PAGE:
The donors and development partners dialogue
Climate Change Resilience

10 May 2024, Apia Samoa - A day after the decision was made to bring back the Pacific Climate Change Roundtable (PCCR) to be held biennially from 2025, the Secretariat of the Pacific Regional Environment Programme (SPREP) has taken another step to promote discussions on using the platform to further advance national climate change priorities, by convening a Donor and Development Partners Climate Finance Dialogue.
The one-day meeting at Taumeasina Island Resort is attended by national focal points of SPREP member countries. They used the opportunity to flag some of their climate change priorities with potential donors and development partners present. 
The officials have been at Taumeasina for the past three days working hard to carve out the path for the PCCR going forward, with the goal of using the Roundtable as a platform to address their climate change needs.
The Director General of SPREP, Mr Sefanaia Nawadra, welcomed all the delegates and spoke about the importance of the gathering. He reminded that Pacific Leaders have continuously acknowledged Climate Change as the single greatest threat to the Pacific region, as is reflected in the Kainaki II and Boe Declarations.

Sefanaia Nawadra
The decision to revive the PCCR, as a platform for sharing regional knowledge and advancing regional climate change aims in a coordinated and collaborative way, is a key part of efforts to address climate change.
“During the past two days, parties discussed the roles and objectives of the PCCR, they also discussed how they wanted to see the PCCR become a platform for connecting the climate needs and aspirations of our region to the donors and investment partners who can assist in realising their aims,” Mr Nawadra said.
“They agreed to the ongoing inclusion of space for engagement with donors and partners as an integral component throughout each PCCR and they sought to encourage donors and partners to coordinate effective responses to the identified finance needs and priorities at ongoing PCCR meetings.
“Today is a key step in that journey. We are here to engage on how we can more effectively share experiences and collaborate more effectively to deliver enhanced climate finance related resource mobilisation and access for our Pacific communities.”
The Asian Development Bank was amongst the donors and development partners present.
Mr Jeffrey Bowyer, Senior Climate Change Specialist said: “This is a great opportunity for donors, partners and countries to gather and engage in these important conversations, to coordinate and better support the needs of the communities we exist to serve.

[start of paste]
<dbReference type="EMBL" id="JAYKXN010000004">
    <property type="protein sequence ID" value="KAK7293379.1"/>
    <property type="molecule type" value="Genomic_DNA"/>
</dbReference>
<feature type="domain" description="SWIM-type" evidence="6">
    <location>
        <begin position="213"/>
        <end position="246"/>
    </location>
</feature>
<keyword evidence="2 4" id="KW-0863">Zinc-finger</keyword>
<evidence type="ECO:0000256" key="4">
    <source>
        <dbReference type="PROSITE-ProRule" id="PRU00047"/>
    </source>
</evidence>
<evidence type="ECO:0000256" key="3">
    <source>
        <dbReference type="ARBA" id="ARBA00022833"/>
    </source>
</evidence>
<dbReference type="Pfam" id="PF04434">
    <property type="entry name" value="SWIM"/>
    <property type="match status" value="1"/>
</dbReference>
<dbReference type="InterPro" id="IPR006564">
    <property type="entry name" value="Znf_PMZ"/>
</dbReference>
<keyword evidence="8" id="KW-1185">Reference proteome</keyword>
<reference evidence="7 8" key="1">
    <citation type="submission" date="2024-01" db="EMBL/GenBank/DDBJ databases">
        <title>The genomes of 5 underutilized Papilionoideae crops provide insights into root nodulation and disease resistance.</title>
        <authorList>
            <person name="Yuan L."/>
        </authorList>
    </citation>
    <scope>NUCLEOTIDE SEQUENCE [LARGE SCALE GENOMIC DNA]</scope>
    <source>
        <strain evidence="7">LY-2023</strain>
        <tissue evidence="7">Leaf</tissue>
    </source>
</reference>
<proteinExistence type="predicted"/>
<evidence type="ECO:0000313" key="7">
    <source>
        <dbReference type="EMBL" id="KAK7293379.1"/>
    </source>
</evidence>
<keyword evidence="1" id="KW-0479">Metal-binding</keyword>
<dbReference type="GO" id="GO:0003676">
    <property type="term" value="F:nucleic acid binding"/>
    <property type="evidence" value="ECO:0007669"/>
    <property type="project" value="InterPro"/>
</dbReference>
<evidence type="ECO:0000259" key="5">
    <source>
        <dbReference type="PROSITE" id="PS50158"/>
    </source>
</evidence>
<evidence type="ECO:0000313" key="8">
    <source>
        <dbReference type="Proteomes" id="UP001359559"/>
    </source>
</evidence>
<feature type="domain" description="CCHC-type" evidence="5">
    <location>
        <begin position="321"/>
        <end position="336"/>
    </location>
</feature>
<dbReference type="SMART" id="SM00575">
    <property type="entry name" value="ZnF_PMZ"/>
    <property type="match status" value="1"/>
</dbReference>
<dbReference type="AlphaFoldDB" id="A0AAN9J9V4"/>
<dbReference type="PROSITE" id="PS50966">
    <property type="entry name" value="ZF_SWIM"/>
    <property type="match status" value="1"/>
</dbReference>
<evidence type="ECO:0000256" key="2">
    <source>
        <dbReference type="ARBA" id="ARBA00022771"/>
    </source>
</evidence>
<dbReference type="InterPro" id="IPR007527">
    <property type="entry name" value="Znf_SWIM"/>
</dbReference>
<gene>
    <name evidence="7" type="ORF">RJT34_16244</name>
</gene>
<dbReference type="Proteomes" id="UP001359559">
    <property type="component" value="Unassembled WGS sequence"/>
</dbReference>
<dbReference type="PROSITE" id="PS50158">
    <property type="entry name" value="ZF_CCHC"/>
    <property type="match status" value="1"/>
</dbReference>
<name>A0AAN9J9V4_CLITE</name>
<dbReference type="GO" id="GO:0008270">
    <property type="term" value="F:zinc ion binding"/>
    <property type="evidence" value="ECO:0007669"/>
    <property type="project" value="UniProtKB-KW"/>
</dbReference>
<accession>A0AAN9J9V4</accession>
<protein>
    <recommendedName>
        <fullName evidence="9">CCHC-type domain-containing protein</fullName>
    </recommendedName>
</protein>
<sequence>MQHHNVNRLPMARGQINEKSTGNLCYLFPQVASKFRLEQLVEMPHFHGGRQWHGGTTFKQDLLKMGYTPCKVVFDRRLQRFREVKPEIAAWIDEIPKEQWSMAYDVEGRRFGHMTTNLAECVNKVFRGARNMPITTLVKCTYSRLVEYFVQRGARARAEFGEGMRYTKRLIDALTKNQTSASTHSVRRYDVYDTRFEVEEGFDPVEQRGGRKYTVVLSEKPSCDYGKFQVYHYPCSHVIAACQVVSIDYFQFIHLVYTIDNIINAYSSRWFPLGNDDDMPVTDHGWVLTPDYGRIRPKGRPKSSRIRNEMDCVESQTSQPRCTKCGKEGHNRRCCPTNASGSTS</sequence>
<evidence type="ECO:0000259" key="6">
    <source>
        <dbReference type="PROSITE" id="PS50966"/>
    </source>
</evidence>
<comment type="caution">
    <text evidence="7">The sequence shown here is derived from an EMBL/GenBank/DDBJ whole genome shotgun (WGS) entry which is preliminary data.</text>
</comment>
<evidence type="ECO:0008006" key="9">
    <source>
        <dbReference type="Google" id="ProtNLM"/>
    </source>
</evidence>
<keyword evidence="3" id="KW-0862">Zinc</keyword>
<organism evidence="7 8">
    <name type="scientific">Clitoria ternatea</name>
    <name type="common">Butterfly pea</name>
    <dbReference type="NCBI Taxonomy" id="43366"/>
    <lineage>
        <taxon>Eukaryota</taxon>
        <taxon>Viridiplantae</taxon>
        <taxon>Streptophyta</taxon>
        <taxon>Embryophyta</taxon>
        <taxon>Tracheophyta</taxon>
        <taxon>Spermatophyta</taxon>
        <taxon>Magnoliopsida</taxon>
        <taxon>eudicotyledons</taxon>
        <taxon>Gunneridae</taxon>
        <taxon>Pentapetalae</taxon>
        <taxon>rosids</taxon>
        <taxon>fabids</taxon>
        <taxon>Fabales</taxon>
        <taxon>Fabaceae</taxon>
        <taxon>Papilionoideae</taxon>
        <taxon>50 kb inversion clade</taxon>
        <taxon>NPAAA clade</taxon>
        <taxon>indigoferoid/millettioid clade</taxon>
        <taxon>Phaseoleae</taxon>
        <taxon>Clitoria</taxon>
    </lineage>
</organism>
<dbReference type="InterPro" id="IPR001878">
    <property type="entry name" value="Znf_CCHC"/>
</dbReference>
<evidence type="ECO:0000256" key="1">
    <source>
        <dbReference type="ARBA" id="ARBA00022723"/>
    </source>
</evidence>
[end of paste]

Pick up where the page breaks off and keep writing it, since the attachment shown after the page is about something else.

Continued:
“I applaud the efforts by SPREP through the Pacific Climate Change Roundtable, in coordination with the Regional Programmatic Approach for Climate Action, to better coordinate support for countries and communities in the region in the effort to address climate change.”

Tuvalu priorities
The Pacific communities are hard-hit by the economic, social, and environmental costs of climate change. Despite the region’s less than 0.02 per cent contribution to the world’s total greenhouse gas emissions, Pacific Island countries are at the frontline of the triple planetary crisis of climate change, biodiversity loss and pollution.
Climate change related disasters such as floods and droughts are leading to displacement of people, while biodiversity, which underpins development in the Islands is under threat. An increasing consumer-based way of life is also contributing to pollution in the Pacific.
According to the Director General, the decision to bring back the PCCR completes the array of roundtables SPREP requires to service its mandate to promote cooperation in the Pacific region and provide assistance in order to protect and improve its environment and to ensure sustainable for present and future generations. 
 “As I have already alluded to, we’ve had a very fruitful discussion during the past two days on the PCCR and the way forward. I am glad you are here today so that you can now hear some of the priorities from countries that we need to match with the resources needed to be able to address climate change in the region,” said Mr Nawadra. 
Mr Nawadra acknowledged the support of the Government of France through the Fonds Pacifique and the Government of New Zealand through the Ministry of Foreign Affairs and Trade for making the PCCR possible.
The Pacific Climate Change Roundtable is held from 8 – 10 May in Samoa.  It is attended by the Governments of American Samoa, Australia, Cook Islands, Federated States of Micronesia, Fiji, Kiribati, New Zealand, Nauru, New Caledonia, Niue, Palau, Papua New Guinea, Republic of the Marshall Islands, Samoa, Solomon Islands, Tonga, Tuvalu, United Kingdom, and Vanuatu along with Council of the Regional Organisations of the Pacific partners – Pacific Islands Forum Secretariat and the Pacific Community.
This meeting was made possible with the support of the Government of France through the Fonds Pacifique and the Government of New Zealand through the Ministry of Foreign Affairs and Trade.  For further information please visit: 


Climate Change, Pacific Climate Change Roundtable, Samoa